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Sunday, May 26, 2024
The Eagle

Make America vote again

How can Americans feel so confident in our democracy when less than 60 percent of voting age citizens turn out?

Voting has always been considered one of the most valuable and important parts of the American system of government. Over history, we have consistently expanded the right to vote to more citizens who had their voices muffled. In modern times, however, there are two forces in particular working against the goal of having the highest possible voter participation. Nearly half of the states have restrictive voter ID laws that aim to combat a problem that doesn’t exist to the degree the laws would have you believe. In addition, voter registration has been stagnant and many groups, especially young people, simply don’t register anymore. With one of the most divisive elections in recent history coming in just about 100 days, America needs a voting kick.

With 33 states now requiring some form of identification to vote, it has never been more difficult to actually turn out to cast a ballot. In 22 states, some form of photo ID is required at the ballot box. Laws in these states were designed to combat voter fraud, but studies on the subject have found voter fraud in federal elections to be nearly nonexistent. Researcher Justin Levitt of the Loyola Law School, Los Angeles found in 2014 that out of the over one billion votes cast in general and primary elections between the years 2000 and 2014, there were just 31 “credible” instances of voter fraud. In the same time period, Levitt found that 3,000 people were turned away from the ballot box for a lack of ID. He ponders, “how many legitimate voters have already been turned away?”

Voter ID laws are now being questioned more and more, and opponents of the laws recently gained two victories in Wisconsin and Texas. Federal judges ruled that the laws attempt to address a problem that has not been thoroughly proven, and exerts undue hurdles to the right to vote for minorities, young Americans and the poor—all groups that are less likely to possess what these laws consider valid photo ID. Both rulings remove the absolute requirement for photo ID. However, these changes may not come in time to affect the ability of citizens without photo ID to vote in the presidential election, and there are still states with harsh photo ID laws that have been untouched by the courts.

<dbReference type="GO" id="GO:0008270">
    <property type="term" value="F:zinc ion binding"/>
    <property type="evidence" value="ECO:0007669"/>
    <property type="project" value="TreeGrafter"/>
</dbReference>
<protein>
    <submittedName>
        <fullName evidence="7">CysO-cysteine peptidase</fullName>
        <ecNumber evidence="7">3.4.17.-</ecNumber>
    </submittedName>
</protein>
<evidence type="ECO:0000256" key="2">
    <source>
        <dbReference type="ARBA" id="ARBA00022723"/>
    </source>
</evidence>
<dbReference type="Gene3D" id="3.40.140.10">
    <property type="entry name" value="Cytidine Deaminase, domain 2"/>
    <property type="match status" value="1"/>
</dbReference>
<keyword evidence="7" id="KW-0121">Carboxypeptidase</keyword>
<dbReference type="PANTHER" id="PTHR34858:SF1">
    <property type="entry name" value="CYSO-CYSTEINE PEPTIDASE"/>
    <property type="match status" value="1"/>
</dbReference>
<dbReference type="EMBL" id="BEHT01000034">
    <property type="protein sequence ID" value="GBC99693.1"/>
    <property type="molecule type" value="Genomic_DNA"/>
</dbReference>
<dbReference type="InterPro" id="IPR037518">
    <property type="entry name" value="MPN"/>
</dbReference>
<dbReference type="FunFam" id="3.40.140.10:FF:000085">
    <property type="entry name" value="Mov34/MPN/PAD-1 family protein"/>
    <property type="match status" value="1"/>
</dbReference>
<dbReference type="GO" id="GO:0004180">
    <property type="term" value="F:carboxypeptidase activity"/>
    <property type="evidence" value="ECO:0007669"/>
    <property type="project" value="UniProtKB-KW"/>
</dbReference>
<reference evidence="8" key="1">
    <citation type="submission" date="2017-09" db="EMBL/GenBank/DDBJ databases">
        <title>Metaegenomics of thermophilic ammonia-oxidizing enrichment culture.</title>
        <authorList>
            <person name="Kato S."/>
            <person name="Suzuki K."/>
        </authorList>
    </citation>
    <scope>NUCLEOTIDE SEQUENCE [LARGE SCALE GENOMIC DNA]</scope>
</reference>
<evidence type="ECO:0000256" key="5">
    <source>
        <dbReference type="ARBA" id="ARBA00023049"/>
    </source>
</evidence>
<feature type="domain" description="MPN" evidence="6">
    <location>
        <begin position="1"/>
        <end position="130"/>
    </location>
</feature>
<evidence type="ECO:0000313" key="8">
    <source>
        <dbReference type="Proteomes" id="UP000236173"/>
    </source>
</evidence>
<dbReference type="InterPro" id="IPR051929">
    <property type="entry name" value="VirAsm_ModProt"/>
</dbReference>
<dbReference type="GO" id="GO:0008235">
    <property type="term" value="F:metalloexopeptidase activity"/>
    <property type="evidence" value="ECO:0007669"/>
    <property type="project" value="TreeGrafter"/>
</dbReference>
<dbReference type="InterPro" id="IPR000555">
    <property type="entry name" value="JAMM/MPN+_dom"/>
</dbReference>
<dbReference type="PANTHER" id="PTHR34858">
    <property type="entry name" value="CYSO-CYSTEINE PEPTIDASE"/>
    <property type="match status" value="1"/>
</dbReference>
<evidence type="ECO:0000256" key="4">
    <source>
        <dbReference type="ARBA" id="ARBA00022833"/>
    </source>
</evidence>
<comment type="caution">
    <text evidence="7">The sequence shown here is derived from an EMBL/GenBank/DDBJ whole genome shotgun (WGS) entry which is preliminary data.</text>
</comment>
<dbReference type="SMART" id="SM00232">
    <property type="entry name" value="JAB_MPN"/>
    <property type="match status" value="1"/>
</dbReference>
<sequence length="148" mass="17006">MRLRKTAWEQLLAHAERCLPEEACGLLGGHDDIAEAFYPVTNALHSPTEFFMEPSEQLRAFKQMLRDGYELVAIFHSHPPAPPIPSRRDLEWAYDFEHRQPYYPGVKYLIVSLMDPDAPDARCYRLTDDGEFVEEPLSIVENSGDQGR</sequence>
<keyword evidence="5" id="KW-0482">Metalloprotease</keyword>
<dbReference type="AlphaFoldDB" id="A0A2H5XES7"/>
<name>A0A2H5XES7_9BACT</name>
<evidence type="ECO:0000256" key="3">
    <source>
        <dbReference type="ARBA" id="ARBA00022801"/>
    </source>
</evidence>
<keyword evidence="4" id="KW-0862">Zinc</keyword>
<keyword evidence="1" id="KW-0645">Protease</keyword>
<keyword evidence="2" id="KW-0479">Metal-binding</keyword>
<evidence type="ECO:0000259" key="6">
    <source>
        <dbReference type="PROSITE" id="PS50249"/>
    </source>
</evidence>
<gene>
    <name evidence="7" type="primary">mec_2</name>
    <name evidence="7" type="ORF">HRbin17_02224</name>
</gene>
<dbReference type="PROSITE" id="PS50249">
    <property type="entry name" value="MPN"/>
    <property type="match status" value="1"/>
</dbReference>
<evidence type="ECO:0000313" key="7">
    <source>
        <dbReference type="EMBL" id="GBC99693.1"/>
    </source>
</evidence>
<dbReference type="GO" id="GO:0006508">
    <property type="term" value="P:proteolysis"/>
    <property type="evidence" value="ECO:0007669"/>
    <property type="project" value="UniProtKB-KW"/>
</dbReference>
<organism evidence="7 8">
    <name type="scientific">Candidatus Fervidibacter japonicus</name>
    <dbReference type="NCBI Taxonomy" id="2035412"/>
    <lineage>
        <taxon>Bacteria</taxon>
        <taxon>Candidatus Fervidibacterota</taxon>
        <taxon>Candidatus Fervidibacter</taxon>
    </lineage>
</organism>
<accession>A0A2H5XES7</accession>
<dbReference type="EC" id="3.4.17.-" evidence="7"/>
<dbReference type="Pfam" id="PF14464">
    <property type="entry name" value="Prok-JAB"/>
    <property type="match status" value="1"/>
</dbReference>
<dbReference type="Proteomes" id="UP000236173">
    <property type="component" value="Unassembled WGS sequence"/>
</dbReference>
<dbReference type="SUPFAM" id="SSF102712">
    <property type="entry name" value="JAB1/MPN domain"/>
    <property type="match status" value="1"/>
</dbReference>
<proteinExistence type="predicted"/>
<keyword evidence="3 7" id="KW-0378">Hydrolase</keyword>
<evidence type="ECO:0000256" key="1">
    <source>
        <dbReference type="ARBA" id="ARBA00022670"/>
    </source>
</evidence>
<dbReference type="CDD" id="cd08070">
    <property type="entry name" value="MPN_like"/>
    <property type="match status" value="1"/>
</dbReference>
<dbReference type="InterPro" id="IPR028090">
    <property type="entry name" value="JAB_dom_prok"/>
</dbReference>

If the laws will not be changed in time to allow the maximum number of people to vote without photo ID, then massive education campaigns and ID registration drives must sprout up across states that require them. It is an undue burden on many citizens to obtain photo ID, often requiring a registration fee or long lines to obtain one. If states are going to require these cards to participate in one of the most fundamental facets of our democratic system, then these states must step up to the plate and make it more efficient and easier for all citizens to obtain a photo ID. By refusing to aid citizens in acquiring proper ID, the states create a significant barrier to civic engagement.

However, civic engagement must not only be about registering for photo ID cards. A portion as high as 30 percent of the voting age population is not even registered to vote. Data from UC Santa Barbara shows that the percentage of registered voters that turn out on election day is significantly higher than the percentage of all voting age citizens--often over 70 percent of registered voters will cast votes. Once registered, citizens do participate. Programs like “get out the vote” have seen great success in registering young people and college students in particular, but we must ensure that everyone is being reached. Many states have convoluted and intense registration processes, with the one from my home state of New Jersey requiring a paper form rather than online registration.

Voting education campaigns can also take on the task of informing those who simply cannot find time to physically go to their polling place to register to vote by mail. This process is also often confusing. Online programs like TurboVote and aim to simplify this, but these resources are most available to the people who actually need them least. Civic engagement is not just about making sure your friends and family are registered, but also those who are in communities that don’t have access to proper Internet, libraries and other public services.

It is important to begin to think about voting and the problems associated with it in the US now rather than later, as registration deadlines will begin to creep closer and closer. You can find information on how to register to vote from the federal government, how to obtain an absentee ballot from and how to get involved in civic engagement programs from organizations like Rock the Vote.

Kris Schneider is a sophomore in the School of Communication and a columnist for The Eagle.

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